BACKGROUND - The role of intracellular calcium (Cai) in defibrillation and vulnerability is unclear. METHODS AND RESULTS - We simultaneously mapped epicardial membrane potential and Cai during shock on T-wave episodes (n=104) and attempted defibrillation episodes (n=173) in 17 Langendorff-perfused rabbit ventricles. Unsuccessful and type B successful defibrillation shocks were followed by heterogeneous distribution of Cai, including regions of low Cai surrounded by elevated Cai ("Cai sinkholes") 31±12 ms after shock. The first postshock activation then originated from the Cai sinkhole 53±14 ms after the shock. No sinkholes were present in type A successful defibrillation. A Cai sinkhole also was present 39±32 ms after a shock on T that induced ventricular fibrillation, followed 22±15 ms later by propagated wave fronts that arose from the same site. This wave propagated to form a spiral wave and initiated ventricular fibrillation. Thapsigargin and ryanodine significantly decreased the upper limit of vulnerability and defibrillation threshold. We studied an additional 7 rabbits after left ventricular endocardial cryoablation, resulting in a thin layer of surviving epicardium. Cai sinkholes occurred 31±12 ms after the shock, followed in 19±7 ms by first postshock activation in 63 episodes of unsuccessful defibrillation. At the Cai sinkhole, the rise of Cai preceded the rise of epicardial membrane potential in 5 episodes. CONCLUSIONS - There is a heterogeneous postshock distribution of Cai. The first postshock activation always occurs from a Cai sinkhole. The Cai prefluorescence at the first postshock early site suggests that reverse excitation-contraction coupling might be responsible for the initiation of postshock activations that lead to ventricular fibrillation.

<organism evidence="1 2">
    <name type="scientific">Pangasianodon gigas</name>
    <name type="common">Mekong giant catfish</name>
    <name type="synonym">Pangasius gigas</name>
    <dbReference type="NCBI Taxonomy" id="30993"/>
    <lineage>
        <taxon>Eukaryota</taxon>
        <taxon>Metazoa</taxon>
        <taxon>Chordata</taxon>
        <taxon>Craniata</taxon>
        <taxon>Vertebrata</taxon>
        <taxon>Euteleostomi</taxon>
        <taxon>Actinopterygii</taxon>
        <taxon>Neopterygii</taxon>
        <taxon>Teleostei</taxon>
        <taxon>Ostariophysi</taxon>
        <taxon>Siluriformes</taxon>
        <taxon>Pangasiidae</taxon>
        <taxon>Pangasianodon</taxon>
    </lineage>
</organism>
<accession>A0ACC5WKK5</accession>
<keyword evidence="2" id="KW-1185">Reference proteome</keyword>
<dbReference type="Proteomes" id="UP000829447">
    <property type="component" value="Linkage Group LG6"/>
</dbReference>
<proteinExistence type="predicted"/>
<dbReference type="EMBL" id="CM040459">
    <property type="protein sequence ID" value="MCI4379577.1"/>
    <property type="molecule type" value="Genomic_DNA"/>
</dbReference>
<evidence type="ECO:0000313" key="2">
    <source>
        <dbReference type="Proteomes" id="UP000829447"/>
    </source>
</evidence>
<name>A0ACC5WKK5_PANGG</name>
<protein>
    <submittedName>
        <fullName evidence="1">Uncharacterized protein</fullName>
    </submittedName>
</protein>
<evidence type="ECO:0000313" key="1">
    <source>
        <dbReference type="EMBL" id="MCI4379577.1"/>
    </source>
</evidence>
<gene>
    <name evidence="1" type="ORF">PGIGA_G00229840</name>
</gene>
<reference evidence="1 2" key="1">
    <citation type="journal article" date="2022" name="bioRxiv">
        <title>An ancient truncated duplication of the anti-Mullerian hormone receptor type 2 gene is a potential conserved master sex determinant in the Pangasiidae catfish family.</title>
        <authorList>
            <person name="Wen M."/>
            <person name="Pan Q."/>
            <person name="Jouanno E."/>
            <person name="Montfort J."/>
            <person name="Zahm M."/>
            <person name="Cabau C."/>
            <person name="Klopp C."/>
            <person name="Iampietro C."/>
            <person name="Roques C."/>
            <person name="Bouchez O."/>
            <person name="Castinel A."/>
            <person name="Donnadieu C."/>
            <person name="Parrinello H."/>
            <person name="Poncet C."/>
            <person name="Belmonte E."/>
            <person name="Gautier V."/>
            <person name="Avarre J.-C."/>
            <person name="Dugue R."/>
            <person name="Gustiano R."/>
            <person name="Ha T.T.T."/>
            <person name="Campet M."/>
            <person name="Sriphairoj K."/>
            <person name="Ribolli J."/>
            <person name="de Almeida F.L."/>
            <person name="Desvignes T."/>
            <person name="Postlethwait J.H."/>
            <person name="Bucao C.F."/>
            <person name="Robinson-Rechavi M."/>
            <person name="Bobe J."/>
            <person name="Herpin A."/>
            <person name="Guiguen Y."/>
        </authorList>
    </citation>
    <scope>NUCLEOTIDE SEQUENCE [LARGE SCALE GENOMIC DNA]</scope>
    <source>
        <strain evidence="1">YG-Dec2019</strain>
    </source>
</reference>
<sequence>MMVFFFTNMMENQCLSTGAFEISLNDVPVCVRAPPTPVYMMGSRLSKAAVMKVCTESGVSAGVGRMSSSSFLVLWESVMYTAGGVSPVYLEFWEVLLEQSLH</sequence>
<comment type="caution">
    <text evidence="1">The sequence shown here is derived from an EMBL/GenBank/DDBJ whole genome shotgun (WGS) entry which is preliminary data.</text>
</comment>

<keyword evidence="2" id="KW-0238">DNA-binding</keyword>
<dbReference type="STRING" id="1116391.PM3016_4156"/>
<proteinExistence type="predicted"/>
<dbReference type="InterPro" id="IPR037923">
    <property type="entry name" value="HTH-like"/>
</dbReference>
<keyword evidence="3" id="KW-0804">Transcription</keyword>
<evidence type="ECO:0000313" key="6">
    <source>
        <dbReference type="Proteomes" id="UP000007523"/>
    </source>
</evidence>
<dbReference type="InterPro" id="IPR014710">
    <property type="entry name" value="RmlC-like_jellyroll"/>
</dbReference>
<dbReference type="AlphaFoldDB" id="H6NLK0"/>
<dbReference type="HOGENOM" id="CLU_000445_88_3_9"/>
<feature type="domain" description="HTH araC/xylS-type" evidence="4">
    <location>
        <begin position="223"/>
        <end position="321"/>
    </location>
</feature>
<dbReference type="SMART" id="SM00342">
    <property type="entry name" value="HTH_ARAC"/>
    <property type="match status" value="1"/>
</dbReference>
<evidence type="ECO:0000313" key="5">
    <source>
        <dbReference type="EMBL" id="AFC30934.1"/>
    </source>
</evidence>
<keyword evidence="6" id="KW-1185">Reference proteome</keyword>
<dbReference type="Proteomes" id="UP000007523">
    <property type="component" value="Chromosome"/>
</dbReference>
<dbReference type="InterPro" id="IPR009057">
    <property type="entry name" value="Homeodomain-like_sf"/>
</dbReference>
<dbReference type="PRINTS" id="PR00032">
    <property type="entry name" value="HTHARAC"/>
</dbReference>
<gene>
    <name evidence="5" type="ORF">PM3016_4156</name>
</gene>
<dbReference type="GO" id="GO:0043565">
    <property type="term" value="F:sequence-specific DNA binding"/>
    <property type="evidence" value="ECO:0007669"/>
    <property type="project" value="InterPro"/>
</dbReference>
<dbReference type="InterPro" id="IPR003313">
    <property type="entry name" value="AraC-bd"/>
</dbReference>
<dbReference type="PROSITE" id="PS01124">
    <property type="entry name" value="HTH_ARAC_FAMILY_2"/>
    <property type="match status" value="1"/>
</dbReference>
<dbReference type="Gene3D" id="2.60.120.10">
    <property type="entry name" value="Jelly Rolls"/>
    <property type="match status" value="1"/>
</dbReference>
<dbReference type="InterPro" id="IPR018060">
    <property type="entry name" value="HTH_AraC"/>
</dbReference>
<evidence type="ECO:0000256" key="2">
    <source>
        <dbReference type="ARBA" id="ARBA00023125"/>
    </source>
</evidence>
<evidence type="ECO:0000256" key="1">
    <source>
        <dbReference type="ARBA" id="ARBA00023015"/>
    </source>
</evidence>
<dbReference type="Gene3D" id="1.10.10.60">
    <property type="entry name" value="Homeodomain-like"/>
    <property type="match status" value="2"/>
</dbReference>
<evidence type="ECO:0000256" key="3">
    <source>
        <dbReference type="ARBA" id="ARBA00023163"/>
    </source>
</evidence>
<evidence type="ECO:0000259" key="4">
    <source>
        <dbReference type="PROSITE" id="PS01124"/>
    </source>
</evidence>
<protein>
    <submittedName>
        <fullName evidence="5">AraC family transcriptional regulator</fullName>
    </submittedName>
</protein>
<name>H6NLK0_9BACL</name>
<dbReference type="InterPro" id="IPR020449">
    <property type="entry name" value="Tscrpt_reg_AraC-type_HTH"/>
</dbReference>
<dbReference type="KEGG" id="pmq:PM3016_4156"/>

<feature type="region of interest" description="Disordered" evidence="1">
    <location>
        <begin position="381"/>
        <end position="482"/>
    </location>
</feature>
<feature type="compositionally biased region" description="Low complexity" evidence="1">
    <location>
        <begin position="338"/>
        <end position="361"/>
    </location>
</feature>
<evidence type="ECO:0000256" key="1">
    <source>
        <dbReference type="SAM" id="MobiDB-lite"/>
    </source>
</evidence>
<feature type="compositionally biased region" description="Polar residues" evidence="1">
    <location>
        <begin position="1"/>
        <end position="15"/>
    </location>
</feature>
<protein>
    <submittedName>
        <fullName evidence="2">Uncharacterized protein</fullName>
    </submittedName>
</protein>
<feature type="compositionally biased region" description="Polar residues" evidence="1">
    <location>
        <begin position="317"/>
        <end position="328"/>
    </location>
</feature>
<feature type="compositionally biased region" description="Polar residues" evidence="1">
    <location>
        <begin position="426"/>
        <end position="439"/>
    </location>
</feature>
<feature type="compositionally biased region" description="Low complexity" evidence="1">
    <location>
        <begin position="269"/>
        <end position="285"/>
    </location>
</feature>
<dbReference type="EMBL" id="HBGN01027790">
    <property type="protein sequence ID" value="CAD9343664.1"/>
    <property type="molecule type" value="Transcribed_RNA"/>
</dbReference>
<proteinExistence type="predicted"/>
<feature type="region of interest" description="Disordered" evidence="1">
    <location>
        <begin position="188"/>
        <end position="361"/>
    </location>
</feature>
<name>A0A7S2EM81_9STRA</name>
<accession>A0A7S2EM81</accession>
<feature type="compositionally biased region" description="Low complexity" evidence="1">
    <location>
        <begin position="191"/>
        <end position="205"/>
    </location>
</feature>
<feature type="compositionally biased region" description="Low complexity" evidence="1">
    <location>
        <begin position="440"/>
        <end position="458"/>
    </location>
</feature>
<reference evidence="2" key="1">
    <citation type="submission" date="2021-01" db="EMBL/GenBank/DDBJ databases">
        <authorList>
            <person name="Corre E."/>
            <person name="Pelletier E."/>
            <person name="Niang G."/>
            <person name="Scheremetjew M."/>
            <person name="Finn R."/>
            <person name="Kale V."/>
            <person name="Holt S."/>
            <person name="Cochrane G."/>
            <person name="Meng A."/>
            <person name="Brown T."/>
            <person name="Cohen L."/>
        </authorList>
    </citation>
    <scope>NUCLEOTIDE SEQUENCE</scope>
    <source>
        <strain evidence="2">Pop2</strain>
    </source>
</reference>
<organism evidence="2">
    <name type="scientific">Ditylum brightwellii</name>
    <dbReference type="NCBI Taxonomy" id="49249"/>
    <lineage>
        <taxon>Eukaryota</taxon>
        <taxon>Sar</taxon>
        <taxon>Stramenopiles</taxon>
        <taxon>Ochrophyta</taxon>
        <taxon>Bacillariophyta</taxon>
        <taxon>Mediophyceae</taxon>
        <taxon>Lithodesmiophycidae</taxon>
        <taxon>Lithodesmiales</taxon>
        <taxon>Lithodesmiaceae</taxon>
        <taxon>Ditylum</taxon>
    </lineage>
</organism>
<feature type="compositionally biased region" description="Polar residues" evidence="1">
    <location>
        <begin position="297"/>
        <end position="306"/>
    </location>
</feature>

- Electrical stimulation
ASJC Scopus subject areas
- Cardiology and Cardiovascular Medicine
- Physiology (medical)